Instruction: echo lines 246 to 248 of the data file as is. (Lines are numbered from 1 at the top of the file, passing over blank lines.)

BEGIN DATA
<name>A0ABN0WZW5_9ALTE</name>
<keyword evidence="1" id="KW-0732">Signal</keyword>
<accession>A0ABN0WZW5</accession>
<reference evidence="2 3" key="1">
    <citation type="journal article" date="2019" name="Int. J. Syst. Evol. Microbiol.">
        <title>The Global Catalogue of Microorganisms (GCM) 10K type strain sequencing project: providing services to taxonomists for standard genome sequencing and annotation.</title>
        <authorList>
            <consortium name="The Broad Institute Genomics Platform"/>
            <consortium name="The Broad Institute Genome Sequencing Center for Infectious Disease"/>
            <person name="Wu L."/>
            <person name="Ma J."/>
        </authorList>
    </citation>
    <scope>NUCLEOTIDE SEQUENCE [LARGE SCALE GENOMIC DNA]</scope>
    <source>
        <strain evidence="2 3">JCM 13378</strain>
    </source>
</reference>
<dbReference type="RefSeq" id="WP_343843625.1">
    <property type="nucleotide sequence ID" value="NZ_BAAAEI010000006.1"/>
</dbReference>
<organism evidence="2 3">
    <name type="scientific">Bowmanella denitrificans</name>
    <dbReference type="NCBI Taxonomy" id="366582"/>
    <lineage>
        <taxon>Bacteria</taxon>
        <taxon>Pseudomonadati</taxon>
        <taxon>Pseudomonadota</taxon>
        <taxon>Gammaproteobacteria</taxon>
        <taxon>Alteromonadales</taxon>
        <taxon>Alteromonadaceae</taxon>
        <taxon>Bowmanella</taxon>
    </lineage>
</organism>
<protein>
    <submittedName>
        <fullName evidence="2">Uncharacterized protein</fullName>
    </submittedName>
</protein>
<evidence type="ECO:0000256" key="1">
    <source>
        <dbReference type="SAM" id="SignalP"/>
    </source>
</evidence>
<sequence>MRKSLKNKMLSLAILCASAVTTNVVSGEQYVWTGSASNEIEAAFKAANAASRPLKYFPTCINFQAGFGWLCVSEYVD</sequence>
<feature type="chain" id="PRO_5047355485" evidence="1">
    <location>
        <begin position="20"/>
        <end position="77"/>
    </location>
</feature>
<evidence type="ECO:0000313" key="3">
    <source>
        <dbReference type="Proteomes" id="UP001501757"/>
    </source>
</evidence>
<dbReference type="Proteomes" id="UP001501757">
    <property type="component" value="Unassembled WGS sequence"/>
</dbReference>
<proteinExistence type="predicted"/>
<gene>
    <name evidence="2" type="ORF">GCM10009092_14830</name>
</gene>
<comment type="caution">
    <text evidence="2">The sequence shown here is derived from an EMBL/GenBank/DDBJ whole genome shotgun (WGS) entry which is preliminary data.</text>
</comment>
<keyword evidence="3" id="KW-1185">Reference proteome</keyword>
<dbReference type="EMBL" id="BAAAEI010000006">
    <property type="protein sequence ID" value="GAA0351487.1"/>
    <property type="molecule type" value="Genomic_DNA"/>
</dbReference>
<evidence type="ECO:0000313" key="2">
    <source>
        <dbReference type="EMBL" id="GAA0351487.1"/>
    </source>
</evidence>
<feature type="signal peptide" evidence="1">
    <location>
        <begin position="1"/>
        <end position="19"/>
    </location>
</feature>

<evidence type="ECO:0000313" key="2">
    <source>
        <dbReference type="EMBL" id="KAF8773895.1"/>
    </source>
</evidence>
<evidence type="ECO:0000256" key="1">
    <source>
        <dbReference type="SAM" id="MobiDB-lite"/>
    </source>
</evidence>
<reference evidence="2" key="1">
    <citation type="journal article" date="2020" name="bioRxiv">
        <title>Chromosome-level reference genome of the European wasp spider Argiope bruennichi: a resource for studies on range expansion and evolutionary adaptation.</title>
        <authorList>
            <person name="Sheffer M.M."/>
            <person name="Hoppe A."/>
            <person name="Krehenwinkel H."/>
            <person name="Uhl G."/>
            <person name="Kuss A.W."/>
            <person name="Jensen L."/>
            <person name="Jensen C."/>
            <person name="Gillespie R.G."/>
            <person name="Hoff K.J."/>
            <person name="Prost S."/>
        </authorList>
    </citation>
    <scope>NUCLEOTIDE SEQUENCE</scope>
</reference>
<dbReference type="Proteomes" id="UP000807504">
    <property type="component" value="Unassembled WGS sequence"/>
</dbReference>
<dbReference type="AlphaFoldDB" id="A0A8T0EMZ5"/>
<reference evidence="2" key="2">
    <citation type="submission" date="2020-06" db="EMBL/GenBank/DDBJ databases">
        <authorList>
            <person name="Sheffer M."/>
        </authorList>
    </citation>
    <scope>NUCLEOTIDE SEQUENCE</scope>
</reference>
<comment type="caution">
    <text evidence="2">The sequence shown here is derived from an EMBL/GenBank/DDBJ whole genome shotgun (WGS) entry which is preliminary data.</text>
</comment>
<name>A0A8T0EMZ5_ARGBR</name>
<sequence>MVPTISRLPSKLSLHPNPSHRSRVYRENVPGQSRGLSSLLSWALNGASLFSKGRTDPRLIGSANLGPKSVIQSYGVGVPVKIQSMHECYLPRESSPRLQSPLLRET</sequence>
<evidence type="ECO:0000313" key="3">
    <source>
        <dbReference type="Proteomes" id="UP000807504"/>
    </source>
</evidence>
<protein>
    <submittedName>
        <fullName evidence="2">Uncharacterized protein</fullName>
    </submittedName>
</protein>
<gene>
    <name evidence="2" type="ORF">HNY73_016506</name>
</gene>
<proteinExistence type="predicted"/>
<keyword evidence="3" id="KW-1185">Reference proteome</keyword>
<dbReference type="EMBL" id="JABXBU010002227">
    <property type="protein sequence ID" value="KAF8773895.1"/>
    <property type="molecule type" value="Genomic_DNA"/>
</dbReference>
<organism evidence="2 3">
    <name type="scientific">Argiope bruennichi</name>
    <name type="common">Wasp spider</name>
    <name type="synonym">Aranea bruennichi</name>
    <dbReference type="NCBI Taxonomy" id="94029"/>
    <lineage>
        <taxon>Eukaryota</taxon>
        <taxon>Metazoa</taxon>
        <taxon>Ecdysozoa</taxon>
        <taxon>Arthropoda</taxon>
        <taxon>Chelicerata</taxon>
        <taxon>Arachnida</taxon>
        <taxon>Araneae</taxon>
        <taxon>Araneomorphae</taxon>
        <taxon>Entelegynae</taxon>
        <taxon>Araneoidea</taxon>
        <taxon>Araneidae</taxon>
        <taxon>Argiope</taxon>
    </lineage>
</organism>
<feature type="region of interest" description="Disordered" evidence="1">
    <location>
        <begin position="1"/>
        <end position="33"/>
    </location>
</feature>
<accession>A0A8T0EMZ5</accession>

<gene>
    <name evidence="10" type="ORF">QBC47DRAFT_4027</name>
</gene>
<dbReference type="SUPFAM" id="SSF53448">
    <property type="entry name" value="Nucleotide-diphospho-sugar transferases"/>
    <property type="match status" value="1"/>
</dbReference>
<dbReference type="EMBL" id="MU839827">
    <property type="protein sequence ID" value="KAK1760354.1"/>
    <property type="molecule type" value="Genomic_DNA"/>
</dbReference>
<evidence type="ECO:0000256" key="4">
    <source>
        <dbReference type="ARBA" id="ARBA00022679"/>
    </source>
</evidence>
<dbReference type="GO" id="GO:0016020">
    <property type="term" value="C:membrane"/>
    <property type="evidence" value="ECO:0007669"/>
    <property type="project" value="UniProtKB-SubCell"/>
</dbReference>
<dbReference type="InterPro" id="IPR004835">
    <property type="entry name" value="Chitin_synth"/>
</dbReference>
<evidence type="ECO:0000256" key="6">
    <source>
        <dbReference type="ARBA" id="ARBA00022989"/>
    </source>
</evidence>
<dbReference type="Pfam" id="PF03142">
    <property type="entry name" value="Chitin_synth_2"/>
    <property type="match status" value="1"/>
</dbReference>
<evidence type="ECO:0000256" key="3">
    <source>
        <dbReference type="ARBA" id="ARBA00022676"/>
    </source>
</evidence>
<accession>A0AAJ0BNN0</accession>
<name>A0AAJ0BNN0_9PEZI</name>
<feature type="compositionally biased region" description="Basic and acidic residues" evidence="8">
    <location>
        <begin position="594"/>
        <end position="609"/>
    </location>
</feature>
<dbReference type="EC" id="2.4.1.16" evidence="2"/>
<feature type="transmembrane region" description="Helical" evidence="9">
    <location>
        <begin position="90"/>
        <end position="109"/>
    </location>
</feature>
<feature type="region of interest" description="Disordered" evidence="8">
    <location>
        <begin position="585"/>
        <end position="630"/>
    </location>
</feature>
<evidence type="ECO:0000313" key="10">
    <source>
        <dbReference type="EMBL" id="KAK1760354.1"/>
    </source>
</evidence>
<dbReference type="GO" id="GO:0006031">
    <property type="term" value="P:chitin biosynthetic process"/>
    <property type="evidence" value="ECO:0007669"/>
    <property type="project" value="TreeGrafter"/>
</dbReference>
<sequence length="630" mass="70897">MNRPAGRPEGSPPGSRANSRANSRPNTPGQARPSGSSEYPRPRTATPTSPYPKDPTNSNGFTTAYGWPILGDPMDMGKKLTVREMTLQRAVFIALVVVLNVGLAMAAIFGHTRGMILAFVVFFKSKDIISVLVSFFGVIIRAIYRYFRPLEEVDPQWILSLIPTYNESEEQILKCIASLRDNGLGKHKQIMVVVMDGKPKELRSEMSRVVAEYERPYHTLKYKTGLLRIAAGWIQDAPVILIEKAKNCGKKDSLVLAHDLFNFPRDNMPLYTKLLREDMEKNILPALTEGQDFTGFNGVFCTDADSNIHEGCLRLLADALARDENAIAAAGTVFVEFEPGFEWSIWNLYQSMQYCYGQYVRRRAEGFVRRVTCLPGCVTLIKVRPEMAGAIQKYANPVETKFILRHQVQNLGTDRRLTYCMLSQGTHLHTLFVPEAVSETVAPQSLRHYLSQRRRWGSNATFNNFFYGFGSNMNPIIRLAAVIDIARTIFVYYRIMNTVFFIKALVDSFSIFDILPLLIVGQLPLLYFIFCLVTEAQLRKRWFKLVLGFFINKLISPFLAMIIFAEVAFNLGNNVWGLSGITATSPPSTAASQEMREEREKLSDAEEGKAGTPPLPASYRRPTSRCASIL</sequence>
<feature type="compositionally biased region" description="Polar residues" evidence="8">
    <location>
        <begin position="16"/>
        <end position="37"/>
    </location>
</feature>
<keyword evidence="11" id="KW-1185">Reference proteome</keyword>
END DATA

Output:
        <begin position="16"/>
        <end position="37"/>
    </location>